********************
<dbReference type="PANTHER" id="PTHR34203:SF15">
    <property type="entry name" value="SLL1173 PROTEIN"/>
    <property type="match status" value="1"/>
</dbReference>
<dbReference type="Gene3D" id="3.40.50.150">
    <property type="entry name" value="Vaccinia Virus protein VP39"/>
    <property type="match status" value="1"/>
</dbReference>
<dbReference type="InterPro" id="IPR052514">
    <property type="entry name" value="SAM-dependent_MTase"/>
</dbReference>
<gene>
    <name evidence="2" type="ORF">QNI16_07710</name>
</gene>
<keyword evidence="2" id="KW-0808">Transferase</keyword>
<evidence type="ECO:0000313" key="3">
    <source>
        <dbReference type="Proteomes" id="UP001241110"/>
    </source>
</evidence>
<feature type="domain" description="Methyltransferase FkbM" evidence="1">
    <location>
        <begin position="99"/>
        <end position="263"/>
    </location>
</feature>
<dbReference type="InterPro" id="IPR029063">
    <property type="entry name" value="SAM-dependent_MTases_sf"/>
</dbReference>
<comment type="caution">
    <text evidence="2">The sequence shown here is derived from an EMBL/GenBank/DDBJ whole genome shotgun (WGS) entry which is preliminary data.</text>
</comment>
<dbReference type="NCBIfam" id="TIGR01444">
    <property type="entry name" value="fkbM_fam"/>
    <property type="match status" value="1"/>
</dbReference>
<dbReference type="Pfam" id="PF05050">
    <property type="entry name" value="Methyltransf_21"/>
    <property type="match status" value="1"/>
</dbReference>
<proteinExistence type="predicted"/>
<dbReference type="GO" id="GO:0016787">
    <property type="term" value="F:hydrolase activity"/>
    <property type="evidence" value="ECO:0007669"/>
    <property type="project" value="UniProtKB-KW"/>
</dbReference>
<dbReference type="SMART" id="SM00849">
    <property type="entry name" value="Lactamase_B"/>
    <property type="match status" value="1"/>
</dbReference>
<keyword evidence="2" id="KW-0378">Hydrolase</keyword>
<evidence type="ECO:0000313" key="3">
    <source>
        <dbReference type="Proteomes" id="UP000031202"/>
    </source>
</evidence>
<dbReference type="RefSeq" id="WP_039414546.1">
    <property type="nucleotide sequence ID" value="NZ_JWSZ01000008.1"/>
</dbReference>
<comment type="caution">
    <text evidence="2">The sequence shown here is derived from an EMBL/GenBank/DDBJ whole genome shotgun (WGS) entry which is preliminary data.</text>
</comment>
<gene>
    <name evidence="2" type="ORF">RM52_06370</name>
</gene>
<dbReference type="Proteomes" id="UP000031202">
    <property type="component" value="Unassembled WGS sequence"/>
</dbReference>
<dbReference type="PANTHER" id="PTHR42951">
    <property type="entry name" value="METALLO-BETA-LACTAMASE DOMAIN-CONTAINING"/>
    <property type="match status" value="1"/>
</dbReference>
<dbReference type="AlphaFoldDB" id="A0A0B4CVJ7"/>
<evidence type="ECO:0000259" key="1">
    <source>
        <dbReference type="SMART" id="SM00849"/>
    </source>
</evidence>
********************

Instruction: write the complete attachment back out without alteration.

<dbReference type="PANTHER" id="PTHR34203:SF15">
    <property type="entry name" value="SLL1173 PROTEIN"/>
    <property type="match status" value="1"/>
</dbReference>
<dbReference type="Gene3D" id="3.40.50.150">
    <property type="entry name" value="Vaccinia Virus protein VP39"/>
    <property type="match status" value="1"/>
</dbReference>
<dbReference type="InterPro" id="IPR052514">
    <property type="entry name" value="SAM-dependent_MTase"/>
</dbReference>
<gene>
    <name evidence="2" type="ORF">QNI16_07710</name>
</gene>
<keyword evidence="2" id="KW-0808">Transferase</keyword>
<evidence type="ECO:0000313" key="3">
    <source>
        <dbReference type="Proteomes" id="UP001241110"/>
    </source>
</evidence>
<feature type="domain" description="Methyltransferase FkbM" evidence="1">
    <location>
        <begin position="99"/>
        <end position="263"/>
    </location>
</feature>
<dbReference type="InterPro" id="IPR029063">
    <property type="entry name" value="SAM-dependent_MTases_sf"/>
</dbReference>
<comment type="caution">
    <text evidence="2">The sequence shown here is derived from an EMBL/GenBank/DDBJ whole genome shotgun (WGS) entry which is preliminary data.</text>
</comment>
<dbReference type="NCBIfam" id="TIGR01444">
    <property type="entry name" value="fkbM_fam"/>
    <property type="match status" value="1"/>
</dbReference>
<dbReference type="Pfam" id="PF05050">
    <property type="entry name" value="Methyltransf_21"/>
    <property type="match status" value="1"/>
</dbReference>
<proteinExistence type="predicted"/>
<dbReference type="GO" id="GO:0016787">
    <property type="term" value="F:hydrolase activity"/>
    <property type="evidence" value="ECO:0007669"/>
    <property type="project" value="UniProtKB-KW"/>
</dbReference>
<dbReference type="SMART" id="SM00849">
    <property type="entry name" value="Lactamase_B"/>
    <property type="match status" value="1"/>
</dbReference>
<keyword evidence="2" id="KW-0378">Hydrolase</keyword>
<evidence type="ECO:0000313" key="3">
    <source>
        <dbReference type="Proteomes" id="UP000031202"/>
    </source>
</evidence>
<dbReference type="RefSeq" id="WP_039414546.1">
    <property type="nucleotide sequence ID" value="NZ_JWSZ01000008.1"/>
</dbReference>
<comment type="caution">
    <text evidence="2">The sequence shown here is derived from an EMBL/GenBank/DDBJ whole genome shotgun (WGS) entry which is preliminary data.</text>
</comment>
<gene>
    <name evidence="2" type="ORF">RM52_06370</name>
</gene>
<dbReference type="Proteomes" id="UP000031202">
    <property type="component" value="Unassembled WGS sequence"/>
</dbReference>
<dbReference type="PANTHER" id="PTHR42951">
    <property type="entry name" value="METALLO-BETA-LACTAMASE DOMAIN-CONTAINING"/>
    <property type="match status" value="1"/>
</dbReference>
<dbReference type="AlphaFoldDB" id="A0A0B4CVJ7"/>
<evidence type="ECO:0000259" key="1">
    <source>
        <dbReference type="SMART" id="SM00849"/>
    </source>
</evidence>